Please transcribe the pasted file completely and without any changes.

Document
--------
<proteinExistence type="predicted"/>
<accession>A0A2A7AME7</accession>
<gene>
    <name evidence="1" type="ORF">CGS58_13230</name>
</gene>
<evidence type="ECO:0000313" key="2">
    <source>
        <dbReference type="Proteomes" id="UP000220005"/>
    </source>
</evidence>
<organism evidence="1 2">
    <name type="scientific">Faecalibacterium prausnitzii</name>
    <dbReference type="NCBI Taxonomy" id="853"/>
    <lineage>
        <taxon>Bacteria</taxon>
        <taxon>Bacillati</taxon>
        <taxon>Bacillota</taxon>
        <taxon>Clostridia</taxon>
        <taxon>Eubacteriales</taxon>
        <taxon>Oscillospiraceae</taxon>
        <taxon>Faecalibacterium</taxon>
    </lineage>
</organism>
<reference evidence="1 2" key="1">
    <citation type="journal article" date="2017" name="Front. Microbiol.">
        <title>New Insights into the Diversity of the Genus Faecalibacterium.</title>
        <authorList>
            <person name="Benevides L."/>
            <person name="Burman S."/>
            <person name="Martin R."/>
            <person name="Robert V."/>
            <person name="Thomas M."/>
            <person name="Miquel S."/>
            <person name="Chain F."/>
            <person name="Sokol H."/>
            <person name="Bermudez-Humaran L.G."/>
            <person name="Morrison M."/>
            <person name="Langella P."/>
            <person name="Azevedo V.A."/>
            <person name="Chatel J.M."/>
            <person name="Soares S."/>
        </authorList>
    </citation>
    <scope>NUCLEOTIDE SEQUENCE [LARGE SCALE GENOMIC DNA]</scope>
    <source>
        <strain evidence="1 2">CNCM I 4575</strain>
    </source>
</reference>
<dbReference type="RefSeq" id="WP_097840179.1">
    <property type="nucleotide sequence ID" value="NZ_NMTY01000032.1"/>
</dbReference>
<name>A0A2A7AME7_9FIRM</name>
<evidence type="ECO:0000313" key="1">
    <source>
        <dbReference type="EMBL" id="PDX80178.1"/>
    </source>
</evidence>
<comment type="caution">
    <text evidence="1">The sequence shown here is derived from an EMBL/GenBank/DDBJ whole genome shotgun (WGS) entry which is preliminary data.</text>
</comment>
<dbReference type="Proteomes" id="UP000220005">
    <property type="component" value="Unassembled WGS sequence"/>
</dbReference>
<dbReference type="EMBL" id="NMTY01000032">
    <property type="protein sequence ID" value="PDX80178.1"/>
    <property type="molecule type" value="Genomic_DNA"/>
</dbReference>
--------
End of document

<proteinExistence type="predicted"/>
<accession>A0A2A7AME7</accession>
<gene>
    <name evidence="1" type="ORF">CGS58_13230</name>
</gene>
<evidence type="ECO:0000313" key="2">
    <source>
        <dbReference type="Proteomes" id="UP000220005"/>
    </source>
</evidence>
<organism evidence="1 2">
    <name type="scientific">Faecalibacterium prausnitzii</name>
    <dbReference type="NCBI Taxonomy" id="853"/>
    <lineage>
        <taxon>Bacteria</taxon>
        <taxon>Bacillati</taxon>
        <taxon>Bacillota</taxon>
        <taxon>Clostridia</taxon>
        <taxon>Eubacteriales</taxon>
        <taxon>Oscillospiraceae</taxon>
        <taxon>Faecalibacterium</taxon>
    </lineage>
</organism>
<reference evidence="1 2" key="1">
    <citation type="journal article" date="2017" name="Front. Microbiol.">
        <title>New Insights into the Diversity of the Genus Faecalibacterium.</title>
        <authorList>
            <person name="Benevides L."/>
            <person name="Burman S."/>
            <person name="Martin R."/>
            <person name="Robert V."/>
            <person name="Thomas M."/>
            <person name="Miquel S."/>
            <person name="Chain F."/>
            <person name="Sokol H."/>
            <person name="Bermudez-Humaran L.G."/>
            <person name="Morrison M."/>
            <person name="Langella P."/>
            <person name="Azevedo V.A."/>
            <person name="Chatel J.M."/>
            <person name="Soares S."/>
        </authorList>
    </citation>
    <scope>NUCLEOTIDE SEQUENCE [LARGE SCALE GENOMIC DNA]</scope>
    <source>
        <strain evidence="1 2">CNCM I 4575</strain>
    </source>
</reference>
<dbReference type="RefSeq" id="WP_097840179.1">
    <property type="nucleotide sequence ID" value="NZ_NMTY01000032.1"/>
</dbReference>
<name>A0A2A7AME7_9FIRM</name>
<evidence type="ECO:0000313" key="1">
    <source>
        <dbReference type="EMBL" id="PDX80178.1"/>
    </source>
</evidence>
<comment type="caution">
    <text evidence="1">The sequence shown here is derived from an EMBL/GenBank/DDBJ whole genome shotgun (WGS) entry which is preliminary data.</text>
</comment>
<dbReference type="Proteomes" id="UP000220005">
    <property type="component" value="Unassembled WGS sequence"/>
</dbReference>
<dbReference type="EMBL" id="NMTY01000032">
    <property type="protein sequence ID" value="PDX80178.1"/>
    <property type="molecule type" value="Genomic_DNA"/>
</dbReference>